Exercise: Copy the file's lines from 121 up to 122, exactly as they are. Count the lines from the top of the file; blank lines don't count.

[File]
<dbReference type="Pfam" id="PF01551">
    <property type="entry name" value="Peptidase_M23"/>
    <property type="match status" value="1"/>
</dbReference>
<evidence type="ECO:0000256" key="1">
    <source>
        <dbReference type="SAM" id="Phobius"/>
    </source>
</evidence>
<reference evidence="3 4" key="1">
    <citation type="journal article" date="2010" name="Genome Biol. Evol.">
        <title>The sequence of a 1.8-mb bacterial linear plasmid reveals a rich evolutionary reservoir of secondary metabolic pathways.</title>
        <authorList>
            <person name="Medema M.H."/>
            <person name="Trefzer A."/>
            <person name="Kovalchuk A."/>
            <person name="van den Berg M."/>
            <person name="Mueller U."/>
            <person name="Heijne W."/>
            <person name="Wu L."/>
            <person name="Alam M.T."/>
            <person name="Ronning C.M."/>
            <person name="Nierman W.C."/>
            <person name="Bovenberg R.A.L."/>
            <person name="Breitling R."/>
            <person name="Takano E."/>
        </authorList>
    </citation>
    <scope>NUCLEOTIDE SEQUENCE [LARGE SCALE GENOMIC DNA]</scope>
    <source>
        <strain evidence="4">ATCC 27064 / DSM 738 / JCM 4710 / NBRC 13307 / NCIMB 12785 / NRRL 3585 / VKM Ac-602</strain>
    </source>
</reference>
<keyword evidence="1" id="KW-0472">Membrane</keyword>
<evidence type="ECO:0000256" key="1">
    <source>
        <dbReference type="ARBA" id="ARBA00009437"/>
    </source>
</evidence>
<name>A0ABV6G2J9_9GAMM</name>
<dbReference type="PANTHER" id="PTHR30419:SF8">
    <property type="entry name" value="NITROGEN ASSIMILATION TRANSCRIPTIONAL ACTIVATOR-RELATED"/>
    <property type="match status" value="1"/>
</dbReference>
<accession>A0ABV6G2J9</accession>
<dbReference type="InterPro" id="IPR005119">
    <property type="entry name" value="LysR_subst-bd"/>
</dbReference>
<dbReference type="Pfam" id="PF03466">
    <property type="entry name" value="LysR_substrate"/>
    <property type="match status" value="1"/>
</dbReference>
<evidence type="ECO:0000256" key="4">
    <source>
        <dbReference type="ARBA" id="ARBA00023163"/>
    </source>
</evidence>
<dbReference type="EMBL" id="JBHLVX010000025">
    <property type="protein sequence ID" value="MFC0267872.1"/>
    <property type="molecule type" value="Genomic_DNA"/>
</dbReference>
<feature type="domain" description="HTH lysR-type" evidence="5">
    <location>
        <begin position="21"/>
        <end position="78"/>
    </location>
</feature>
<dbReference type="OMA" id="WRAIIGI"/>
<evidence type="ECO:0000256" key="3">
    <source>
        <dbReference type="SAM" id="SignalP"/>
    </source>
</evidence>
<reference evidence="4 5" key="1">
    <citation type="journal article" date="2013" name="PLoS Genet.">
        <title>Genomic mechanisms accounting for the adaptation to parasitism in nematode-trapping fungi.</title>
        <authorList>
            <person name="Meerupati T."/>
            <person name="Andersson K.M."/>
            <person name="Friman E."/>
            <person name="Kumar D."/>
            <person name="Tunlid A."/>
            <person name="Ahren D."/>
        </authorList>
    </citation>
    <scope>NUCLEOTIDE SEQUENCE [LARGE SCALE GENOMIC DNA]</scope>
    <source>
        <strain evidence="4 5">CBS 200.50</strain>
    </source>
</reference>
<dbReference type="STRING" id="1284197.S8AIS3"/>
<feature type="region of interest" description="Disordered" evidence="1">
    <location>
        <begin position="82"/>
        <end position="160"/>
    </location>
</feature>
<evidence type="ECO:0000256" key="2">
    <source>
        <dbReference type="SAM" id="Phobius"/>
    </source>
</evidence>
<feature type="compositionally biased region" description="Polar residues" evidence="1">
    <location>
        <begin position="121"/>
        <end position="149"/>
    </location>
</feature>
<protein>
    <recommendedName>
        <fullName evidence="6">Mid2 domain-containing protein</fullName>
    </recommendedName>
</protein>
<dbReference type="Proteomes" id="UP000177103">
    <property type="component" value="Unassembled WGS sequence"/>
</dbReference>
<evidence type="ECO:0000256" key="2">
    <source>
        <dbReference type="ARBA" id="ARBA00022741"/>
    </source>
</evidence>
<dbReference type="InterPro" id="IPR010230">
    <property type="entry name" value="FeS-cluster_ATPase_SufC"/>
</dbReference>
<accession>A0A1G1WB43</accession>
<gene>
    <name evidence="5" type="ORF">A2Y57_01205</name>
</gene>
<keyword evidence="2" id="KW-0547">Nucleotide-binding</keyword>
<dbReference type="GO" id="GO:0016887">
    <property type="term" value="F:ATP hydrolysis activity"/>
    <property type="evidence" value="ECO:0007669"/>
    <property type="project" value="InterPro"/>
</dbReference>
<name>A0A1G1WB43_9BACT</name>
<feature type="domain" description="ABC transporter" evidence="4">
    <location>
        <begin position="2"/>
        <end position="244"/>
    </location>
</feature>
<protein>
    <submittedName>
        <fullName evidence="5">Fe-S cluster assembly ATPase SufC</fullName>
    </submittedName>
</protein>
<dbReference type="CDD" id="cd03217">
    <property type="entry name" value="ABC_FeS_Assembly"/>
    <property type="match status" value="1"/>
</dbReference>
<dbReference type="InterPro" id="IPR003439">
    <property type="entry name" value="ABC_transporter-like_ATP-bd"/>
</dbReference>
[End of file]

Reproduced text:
</evidence>
<dbReference type="InterPro" id="IPR010230">